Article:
“I can’t explain why this action developed,” he said while touring Australia in 2018. “As a kid I used to watch a lot of television, I used to copy everybody’s action, so maybe it jumbled up. The run-up is small because I used to play a lot of tennis-ball cricket, so there the backyard was small, and that was the only place where I could do it.”

The backyard was actually a stretch of concrete car park outside a massive apartment block in Ahmedabad, the main city in the state of Gujarat.

Not many Gujaratis end up playing for India, and Bumrah had a hard road there: he was five years old when his father died and his schoolteacher mother had to raise him and his sister with nothing to spare.

Bumrah became obsessed with cricket, and right from the start he had pace. He pushed through school teams and eventually to state level and to the IPL in 2013.

“I knew a fair bit about his story because he’s one of the most down to earth, humble guys,” says Cutting. “You can really talk anything with him, not just cricket.

“He’s such a good yorker bowler because he used to bowl in the hallway when his mum was asleep, and he had to try to half-volley it into the skirting board so he didn’t wake her.”

Tests Wickets Average
Jasprit Bumrah (India) 16 76 20.68
Malcolm Marshall (West Indies) 81 376 20.94
Joel Garner (West Indies) 58 259 20.97
Curtly Ambrose (West Indies) 98 405 20.99
Pat Cummins (Australia) 32 153 21.51

That life and those influences produced the player he is now. In the second Test against Australia, Bumrah dominated at the Melbourne Cricket Ground, taking four wickets in the first innings and six in the match to help seal a win and square the ongoing series.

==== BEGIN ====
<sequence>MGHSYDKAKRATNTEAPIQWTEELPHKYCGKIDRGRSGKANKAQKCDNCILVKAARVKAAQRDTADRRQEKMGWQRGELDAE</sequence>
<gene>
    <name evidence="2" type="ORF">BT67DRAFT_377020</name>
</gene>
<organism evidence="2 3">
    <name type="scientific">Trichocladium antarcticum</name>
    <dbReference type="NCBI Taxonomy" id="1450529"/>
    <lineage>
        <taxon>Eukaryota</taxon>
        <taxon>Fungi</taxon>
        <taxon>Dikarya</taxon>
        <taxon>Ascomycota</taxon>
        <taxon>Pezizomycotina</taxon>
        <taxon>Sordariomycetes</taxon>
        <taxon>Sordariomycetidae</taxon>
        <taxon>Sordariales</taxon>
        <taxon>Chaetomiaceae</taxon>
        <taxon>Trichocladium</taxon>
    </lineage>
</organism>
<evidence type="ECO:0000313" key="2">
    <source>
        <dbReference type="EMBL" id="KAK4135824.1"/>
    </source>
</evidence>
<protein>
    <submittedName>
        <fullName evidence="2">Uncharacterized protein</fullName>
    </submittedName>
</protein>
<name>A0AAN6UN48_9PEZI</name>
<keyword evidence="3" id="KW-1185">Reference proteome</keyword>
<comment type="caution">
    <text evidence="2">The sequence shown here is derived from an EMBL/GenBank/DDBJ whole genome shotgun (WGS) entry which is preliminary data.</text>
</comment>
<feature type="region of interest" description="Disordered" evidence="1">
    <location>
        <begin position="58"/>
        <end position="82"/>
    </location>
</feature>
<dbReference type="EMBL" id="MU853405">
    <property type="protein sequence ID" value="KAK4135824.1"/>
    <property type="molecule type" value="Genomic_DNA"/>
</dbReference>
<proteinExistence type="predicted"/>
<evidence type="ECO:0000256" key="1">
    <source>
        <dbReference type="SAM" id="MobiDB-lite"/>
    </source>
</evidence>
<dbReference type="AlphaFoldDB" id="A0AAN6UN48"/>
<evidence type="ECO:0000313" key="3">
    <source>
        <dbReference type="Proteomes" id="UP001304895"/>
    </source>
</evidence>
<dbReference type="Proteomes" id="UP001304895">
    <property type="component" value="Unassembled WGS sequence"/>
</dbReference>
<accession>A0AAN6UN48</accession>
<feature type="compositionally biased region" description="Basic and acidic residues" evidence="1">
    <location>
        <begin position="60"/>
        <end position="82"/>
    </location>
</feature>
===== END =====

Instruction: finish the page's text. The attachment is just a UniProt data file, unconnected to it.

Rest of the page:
Exactly two years earlier, he took six in the first innings and nine in the match, giving India a lead that became a series win. Two years before that, in 2016, he was in Australia for his international limited-overs debut.

David Warner loses his bat
Jasprit Bumrah’s pace knocked David Warner’s bat out of his hands on the Indian’s ODI debut in 2016

On that first visit he was an afterthought, a development player picked in the fifth one-dayer after four defeats. But after three seasons in the IPL he was not in the least intimidated by the Sydney Cricket Ground.

While Australia racked up 330, Bumrah bowled his 10 overs for 40 runs. Steve Smith was at his peak, James Faulkner was the world’s form late-overs hitter, and Bumrah got them both. He kept the score attainable and India chased it.

Three days later in Adelaide he played his first T20, dismissing David Warner alongside Faulkner again to finish with 3-23. India won that series 3-0, and losing has been the exception rather than the rule for him ever since.

Watching him that summer in Adelaide, Melbourne, Sydney, decoding his action, you couldn’t help the thought he might be a passing curiosity, another IPL sensation.

Jasprit Bumrah bowls
Jasprit Bumrah’s unique bowling style was honed in the streets of Ahmedabad